In 1907 it won the Beijing-Paris raid by fitting the tyres on an Itala 35/45 HP, and from there the relationship between the Milan producer and motorsports never ceased. Not only did it do so by many other victories with cars that fitted Italian tyres, but it also gained exclusive distribution rights in some of the most followed competitions by motor enthusiasts. Today, Pirelli is the exclusive supplier for the Formula One, GP2 and GP3 world championships for four wheels, and holds the same exclusivity in the Superbike, Supersport, Superstock 1000 and Superstock 600 motorbike championships.

However, to understand this company better, you may need to read a few lines about the management model it decided to adopt. Each Pirelli product is built to the highest standards of responsibility towards employees, collaborators and especially the environment.

The Pirelli Foundation was established in 2009, aimed at protecting the Italian historical consciousness, which is indissolubly linked to the company’s almost 150-year old history.

Pirelli’s marketing: campaigns that have made history (and taught others)

Pirelli and Inter

In 1996 Marco Tronchetti Provera became president of the company, and only a year before Massimo Moratti, a member of Pirelli’s Board of Directors, had bought Inter.

The strong friendship with Moratti, together with the Black and Azure (the colours of Inter) allegiance of Tronchetti Provera, made it possible for one of the most successful and lasting football and business adventures on record. From that time on, the Pirelli logo has appeared on the shirts of the Inter as the official sponsor, which accompanied the team during its most glorious moments, always present in the club’s 16 national and international trophies.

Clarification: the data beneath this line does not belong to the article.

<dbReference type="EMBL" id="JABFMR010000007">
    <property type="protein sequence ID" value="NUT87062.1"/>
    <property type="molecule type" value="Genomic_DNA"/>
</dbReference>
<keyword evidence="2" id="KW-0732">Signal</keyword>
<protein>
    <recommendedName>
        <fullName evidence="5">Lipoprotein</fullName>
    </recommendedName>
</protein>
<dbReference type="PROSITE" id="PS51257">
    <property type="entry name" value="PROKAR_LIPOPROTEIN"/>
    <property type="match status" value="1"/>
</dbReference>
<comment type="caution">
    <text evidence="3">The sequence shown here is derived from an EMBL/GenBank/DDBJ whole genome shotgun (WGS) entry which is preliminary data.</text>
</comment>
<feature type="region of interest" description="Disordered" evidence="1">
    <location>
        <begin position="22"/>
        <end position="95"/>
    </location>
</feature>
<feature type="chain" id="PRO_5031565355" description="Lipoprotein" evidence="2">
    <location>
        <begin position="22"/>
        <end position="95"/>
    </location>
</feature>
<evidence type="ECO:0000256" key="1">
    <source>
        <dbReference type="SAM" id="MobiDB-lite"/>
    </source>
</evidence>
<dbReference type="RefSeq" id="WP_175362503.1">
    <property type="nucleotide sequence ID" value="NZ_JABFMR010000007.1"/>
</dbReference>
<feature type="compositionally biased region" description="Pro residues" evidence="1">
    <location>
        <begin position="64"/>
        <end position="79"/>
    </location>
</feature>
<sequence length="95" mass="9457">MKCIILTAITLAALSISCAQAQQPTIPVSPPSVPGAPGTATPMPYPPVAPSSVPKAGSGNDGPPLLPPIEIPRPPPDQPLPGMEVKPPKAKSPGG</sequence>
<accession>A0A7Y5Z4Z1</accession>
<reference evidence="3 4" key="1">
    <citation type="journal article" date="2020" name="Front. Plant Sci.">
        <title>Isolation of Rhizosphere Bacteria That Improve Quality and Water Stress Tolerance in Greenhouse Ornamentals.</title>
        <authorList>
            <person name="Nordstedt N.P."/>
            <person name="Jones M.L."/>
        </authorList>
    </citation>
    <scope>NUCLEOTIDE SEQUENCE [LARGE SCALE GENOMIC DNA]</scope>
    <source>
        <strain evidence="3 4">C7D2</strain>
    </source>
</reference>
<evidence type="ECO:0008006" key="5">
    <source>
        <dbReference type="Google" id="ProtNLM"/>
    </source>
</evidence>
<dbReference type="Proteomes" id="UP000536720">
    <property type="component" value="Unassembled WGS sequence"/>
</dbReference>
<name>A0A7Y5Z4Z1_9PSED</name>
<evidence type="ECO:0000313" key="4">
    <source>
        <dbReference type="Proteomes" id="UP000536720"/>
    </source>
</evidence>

Such is the strength of the club’s reputation in the Far East, a 2005 initiative was announced where Inter played a series of championship matches with the sponsor’s name transliterated into Chinese.

However, Pirelli’s flagship campaign is probably the one in the late 2000s, which exploited the image of what was then the strongest player in the world, Ronaldo. An unforgettable 1998 ad where the Phenomenon was shown as he dribbled opponents and repeatedly put the ball in the net, then settled down to Christ the Redeemer on Guanabara Bay illuminated at sunset.

Under his right foot was a “layer” of Pirelli mix, and this all was accompanied by a more familiar slogan: Power is nothing without control.

Pirelli and engines

But if the partnership between Pirelli and one of the largest Italian sports representatives has proved to be a fairly recent investment, there is a far longer story that links the company to the world of motor sports.